Damaged water pipes that may have gone unnoticed during the deep freeze are beginning to reveal their flaws.
As temperatures in Minnesota climb above zero for the first time in days, frozen pipes are melting and causing problems in homes and businesses.
The Minneapolis Fire Department had received nearly four dozen calls from residents with broken pipes as of Friday afternoon, said assistant chief Bryan Tyner.
Firefighters won't fix them, but Tyner said they can stop the situation from getting worse.
"What we can do is we show up, we shut off the water, and we help to mitigate the spill," he said. "We can pump water out using submersible pumps and hoses, and we also carry a squeegee so we can move it down the drain."
The calls didn't start coming until once the worst of the cold weather passed, Tyner said. That's because some pipes that had been damaged began leaking only after the ice around them began to melt.
But it has been an extremely busy week for plumbers. At Hero Plumbing, Heating & Cooling, manager Chris Stevens said on Wednesday alone the company received around 1,400 calls — nearly three times the volume for a typical January day.
"We've taken half our plumbing team and dedicated them strictly to running frozen pipe calls," Stevens said. "That's something that we don't typically do, but this past week it's what needed to be done."
Besides frozen pipes, Stevens said crews had to fix a lot of broken boilers and furnaces. When temperatures reach minus 28, he said, every call is an emergency call.
St. Paul, southwestern Minnesota water systems get lucky
During the polar vortex of 2014, many Twin Cities residents lost water service entirely after the lines from the street to their homes froze. In St. Paul that year, crews went out with a generator and connected heavy cables to the pipes to thaw the lines with electric current.
But Brad Eilts with St. Paul Regional Water Services said his office got just four calls for service this year. Eilts said that's likely because the first part of January was warm and the ground didn't get cold enough to freeze residents' service lines.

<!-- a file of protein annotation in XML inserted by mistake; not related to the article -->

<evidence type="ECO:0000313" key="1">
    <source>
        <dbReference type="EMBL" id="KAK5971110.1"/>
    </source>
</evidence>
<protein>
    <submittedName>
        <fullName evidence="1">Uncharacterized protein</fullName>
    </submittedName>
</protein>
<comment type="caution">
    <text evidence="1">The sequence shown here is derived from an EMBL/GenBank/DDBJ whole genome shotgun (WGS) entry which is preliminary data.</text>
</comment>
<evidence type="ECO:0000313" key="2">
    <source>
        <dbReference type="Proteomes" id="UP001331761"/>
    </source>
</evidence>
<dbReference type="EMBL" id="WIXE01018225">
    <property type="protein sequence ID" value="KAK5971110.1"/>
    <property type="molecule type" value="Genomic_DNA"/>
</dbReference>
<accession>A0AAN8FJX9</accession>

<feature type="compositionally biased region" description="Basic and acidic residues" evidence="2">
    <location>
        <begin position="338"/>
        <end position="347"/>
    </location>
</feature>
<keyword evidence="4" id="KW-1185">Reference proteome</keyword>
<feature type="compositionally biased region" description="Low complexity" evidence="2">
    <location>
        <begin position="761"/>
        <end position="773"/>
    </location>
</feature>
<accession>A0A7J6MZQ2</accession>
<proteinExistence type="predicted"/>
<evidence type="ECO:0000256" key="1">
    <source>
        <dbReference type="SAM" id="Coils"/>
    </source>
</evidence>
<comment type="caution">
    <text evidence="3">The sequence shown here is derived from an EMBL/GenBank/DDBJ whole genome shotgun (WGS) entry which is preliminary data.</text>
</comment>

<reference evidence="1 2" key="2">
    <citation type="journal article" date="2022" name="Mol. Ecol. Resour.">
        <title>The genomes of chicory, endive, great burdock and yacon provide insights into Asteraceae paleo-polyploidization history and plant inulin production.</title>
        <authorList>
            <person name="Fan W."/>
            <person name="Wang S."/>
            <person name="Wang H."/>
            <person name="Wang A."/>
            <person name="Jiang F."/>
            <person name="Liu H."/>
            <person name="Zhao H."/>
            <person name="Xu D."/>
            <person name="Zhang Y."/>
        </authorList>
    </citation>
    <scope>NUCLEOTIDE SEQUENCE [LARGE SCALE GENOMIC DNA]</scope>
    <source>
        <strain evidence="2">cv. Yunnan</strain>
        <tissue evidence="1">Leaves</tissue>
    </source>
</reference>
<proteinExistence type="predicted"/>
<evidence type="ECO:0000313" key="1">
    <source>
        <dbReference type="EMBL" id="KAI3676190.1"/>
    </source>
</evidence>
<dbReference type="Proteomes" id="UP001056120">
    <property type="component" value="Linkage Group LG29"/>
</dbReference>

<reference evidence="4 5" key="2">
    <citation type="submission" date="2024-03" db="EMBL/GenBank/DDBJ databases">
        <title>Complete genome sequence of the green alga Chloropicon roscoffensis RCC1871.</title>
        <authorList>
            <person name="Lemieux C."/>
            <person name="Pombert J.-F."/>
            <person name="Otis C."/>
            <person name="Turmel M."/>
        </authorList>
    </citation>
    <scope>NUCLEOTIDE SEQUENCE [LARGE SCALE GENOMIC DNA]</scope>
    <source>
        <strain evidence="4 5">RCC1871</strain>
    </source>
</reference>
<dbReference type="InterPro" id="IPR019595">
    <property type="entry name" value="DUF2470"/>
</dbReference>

"The frost was only a couple of feet deep, where back in 2014 I think the frost was getting down six or seven feet and getting down where some of our service [lines] were freezing at that depth," he said.
Water systems in southwestern Minnesota were similarly lucky. At one point five years ago, crews with Lincoln Pipestone Rural Water, based in Lake Benton, had to dig up and thaw a quarter-mile section of pipe.
General manager Jason Overby said that was not a problem this year in part because snow pack kept cold air away from water lines.
Because of the region's rocky ground, Overby said some water mains are buried above the frost line and insulated. He says those lines had to be flushed out to keep water flowing to customers.
"Even in a routine year, we will open them up to allow water movement through those and flushing, basically dumping to ground to make sure that line is fresh," he said.
Overby said he expects the biggest headaches to come a few months from now when the ground thaws and shifts and crews will be busy repairing broken water mains as they do every spring.